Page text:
City officials ask that residents properly dispose of disinfectant wipes and other cleaning supplies to protect the water and sewer systems.

By Donald Wittkowski

A public alert system called Nixle was recently credited with saving lives in a tornado-ravaged county in Illinois, with warning the residents of a New York town of the dangers of a chemical leak from a freight train and for helping to find a missing boy in Tennessee.

Sea Isle City launched Nixle earlier this year and the police chief is pleased with the initial public response, but he is eager to get even more people to sign up for the alert system.

“I’m happy with where we are, but I know we can do better,” Chief Tom McQuillen said in an interview Friday.

McQuillen noted that not everyone is aware yet of the public notifications, which are delivered in real time through text, email, web and telephone messages.

“It’s as close to real time as we can get,” he said. “It’s a great way to stay informed.”

As of Friday afternoon, there had been a total of 1,561 sign-ups for text messages, 1,014 for email and 756 for home phones since the system was activated in April.

Anyone can sign up for Sea Isle’s notifications, whether they live in town or outside the area. For instance, many of the sign-ups are expected to be people who own vacation homes in the beach resort.

Police Chief Tom McQuillen is pleased with the public’s initial response to the Nixle alert system, but is looking to make even more people aware of it.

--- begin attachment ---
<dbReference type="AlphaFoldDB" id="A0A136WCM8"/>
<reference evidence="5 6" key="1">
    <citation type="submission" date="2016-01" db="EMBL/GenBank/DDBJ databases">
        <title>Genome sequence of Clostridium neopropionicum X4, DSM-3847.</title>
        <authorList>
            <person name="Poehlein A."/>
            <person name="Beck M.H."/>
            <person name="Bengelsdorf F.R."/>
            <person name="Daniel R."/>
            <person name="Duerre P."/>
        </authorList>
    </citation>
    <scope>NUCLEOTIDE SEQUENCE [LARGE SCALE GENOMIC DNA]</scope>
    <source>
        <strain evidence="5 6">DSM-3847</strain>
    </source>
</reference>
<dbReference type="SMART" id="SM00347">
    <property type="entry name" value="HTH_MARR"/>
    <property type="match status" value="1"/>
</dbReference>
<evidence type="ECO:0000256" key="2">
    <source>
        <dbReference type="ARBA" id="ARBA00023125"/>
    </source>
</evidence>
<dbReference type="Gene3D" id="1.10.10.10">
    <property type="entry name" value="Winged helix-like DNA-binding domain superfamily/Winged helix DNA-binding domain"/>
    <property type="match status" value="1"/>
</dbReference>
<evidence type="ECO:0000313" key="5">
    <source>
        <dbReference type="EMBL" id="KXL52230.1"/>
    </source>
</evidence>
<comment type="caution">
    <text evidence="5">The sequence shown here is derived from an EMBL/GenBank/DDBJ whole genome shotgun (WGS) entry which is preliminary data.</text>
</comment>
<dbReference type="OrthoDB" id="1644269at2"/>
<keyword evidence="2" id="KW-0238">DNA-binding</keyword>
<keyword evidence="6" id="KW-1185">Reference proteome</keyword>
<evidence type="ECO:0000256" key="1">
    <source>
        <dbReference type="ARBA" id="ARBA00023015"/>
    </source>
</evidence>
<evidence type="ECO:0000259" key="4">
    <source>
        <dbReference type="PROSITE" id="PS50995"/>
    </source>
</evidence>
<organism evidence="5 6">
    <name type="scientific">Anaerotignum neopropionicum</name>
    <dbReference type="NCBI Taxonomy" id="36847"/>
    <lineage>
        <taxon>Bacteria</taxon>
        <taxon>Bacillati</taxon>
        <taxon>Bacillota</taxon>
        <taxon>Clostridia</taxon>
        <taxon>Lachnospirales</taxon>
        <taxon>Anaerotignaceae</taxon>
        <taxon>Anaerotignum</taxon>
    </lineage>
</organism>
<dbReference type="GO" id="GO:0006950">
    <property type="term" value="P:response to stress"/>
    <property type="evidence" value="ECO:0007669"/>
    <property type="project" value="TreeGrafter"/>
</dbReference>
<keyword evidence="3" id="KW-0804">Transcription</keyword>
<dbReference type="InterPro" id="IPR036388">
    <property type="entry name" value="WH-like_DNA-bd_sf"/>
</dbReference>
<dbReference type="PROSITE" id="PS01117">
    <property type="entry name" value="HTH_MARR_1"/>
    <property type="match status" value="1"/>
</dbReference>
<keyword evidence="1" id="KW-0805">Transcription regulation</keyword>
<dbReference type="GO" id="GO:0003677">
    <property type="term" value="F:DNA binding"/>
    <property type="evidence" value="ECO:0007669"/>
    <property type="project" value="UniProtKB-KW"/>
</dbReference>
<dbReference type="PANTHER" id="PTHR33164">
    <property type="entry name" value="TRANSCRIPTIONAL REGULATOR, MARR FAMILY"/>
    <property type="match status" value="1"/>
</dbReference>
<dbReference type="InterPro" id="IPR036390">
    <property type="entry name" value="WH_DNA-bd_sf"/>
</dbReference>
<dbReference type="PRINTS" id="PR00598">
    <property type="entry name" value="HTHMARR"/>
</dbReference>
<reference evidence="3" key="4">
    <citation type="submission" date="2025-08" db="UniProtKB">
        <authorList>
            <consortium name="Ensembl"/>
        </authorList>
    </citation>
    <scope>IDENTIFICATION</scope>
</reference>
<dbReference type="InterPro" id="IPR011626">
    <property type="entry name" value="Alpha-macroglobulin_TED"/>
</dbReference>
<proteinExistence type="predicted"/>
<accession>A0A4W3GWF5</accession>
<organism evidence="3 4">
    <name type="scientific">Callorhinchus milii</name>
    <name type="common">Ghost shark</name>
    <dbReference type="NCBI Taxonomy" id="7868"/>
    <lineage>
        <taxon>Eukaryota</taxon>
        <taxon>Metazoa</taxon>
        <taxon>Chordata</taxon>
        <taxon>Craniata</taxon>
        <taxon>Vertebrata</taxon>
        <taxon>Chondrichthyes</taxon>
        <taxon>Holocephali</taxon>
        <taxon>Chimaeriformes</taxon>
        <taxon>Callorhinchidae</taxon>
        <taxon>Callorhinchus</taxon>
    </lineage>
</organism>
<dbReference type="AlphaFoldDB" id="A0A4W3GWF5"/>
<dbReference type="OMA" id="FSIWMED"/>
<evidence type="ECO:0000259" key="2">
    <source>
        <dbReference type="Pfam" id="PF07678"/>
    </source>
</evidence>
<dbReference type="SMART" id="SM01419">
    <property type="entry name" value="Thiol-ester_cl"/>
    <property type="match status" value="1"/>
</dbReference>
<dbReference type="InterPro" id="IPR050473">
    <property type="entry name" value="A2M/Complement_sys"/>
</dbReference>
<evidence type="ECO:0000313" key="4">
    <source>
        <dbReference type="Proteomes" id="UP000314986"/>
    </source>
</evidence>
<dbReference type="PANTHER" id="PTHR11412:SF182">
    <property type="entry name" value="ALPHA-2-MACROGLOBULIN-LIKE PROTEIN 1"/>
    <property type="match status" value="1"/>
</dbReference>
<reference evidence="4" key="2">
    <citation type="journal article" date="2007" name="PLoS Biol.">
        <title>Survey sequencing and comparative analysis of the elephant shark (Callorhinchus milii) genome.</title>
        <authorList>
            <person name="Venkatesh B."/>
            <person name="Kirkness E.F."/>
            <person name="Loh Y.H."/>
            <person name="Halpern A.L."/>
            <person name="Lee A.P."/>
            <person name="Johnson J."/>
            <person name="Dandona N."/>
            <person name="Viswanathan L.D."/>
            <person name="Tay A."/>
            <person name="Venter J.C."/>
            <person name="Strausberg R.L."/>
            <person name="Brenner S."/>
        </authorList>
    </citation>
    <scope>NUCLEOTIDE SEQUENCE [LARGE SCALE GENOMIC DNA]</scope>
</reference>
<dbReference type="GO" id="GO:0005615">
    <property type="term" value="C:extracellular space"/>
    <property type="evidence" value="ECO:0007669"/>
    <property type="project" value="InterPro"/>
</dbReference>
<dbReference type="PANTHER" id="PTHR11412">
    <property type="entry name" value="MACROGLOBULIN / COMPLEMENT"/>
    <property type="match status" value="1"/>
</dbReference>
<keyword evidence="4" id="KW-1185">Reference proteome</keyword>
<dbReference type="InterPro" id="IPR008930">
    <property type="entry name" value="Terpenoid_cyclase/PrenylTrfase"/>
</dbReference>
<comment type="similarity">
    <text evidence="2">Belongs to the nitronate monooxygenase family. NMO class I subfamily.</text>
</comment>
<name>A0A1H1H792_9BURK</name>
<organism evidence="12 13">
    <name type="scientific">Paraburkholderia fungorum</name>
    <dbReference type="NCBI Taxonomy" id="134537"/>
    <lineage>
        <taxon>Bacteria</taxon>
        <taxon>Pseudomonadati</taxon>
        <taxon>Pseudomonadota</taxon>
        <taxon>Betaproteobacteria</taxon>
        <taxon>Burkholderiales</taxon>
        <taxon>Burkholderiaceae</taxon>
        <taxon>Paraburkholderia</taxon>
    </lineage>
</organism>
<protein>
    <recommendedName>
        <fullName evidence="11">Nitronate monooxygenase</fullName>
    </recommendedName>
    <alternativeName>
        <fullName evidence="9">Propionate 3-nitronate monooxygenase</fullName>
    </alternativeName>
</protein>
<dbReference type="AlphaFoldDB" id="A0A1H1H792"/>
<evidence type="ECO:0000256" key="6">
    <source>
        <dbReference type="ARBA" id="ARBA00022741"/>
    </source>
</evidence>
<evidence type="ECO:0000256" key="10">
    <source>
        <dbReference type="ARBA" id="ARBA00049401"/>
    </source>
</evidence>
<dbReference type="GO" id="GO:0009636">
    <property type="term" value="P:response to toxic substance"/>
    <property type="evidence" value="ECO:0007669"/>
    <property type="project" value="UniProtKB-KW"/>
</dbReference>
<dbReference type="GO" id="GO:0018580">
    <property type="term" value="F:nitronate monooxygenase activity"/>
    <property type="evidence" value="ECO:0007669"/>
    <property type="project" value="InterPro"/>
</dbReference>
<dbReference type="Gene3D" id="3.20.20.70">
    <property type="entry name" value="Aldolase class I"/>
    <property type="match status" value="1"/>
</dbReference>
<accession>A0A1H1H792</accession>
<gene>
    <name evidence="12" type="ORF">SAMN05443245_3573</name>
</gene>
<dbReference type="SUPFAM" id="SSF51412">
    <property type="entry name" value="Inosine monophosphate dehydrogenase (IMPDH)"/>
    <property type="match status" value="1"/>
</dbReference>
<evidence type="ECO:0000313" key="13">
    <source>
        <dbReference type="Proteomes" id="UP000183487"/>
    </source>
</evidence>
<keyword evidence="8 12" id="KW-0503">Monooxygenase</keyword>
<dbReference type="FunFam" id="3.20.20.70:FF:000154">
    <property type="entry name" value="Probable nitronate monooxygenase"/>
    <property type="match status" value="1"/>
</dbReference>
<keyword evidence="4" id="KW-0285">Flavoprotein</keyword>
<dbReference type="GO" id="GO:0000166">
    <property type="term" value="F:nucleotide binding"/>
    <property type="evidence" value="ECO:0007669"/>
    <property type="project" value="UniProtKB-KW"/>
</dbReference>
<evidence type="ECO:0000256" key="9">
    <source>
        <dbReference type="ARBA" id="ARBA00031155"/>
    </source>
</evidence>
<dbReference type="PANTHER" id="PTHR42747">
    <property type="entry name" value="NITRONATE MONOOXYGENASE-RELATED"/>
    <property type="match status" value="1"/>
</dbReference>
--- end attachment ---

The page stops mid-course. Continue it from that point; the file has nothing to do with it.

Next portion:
Since everyone has the option of signing up for one or more of the text, email and telephone notifications, it is impossible to get an exact count of the number of people who are part of Sea Isle’s Nixle alerts, McQuillen explained.

“One person could be signed up for three notifications,” he said.

Sea Isle’s Police Department will create and publish messages through Nixle, which replaces the old CodeRED public alert system. Nixle will then deliver the information to the public instantly through text, email and phone messages. Notifications can also be accessed online at Nixle’s website at

“The goal of this system is to enhance our ability to get information out to the public, whether it is emergencies, or police events or public safety events,” McQuillen said.

There are actually three levels of the Nixle system. The first notifies the public about community-related events that are not emergencies.

The second level includes more serious “advisories” that warn the public about such things as weather forecasts, road construction and police activity.

The third level includes “alerts” about emergencies that are critically important and time sensitive. A hurricane or other powerful storms that are about to hit the barrier island are good examples of the alerts, McQuillen pointed out.

“The hurricane is coming in two days, so get ready and get your stuff ready,” McQuillen said of a hypothetical evacuation order through Nixle.

Nixle alerts will complement Sea Isle’s new flashing road signs that warn motorists of flooding.

Nixle is also the second piece of the city’s Flood Warning System installed earlier this year. The flood alert system notifies the public of flooded streets through blinking road signs.

“When the flood signs are activated, we could push out a message to the people in those flood zones,” McQuillen said.

Now that Nixle is available in Sea Isle, McQuillen is urging anyone who hasn’t signed up yet to do so, particularly for the vital “advisory” and “alert” levels.

“We have the ability to send different types of messages with different levels of severity,” he said.

To register, people may go to or by texting “SEAISLEALERT” to 888-777. You may also consult the Frequently Asked Questions section at or go to the Sea Isle City Police Department’s Facebook page.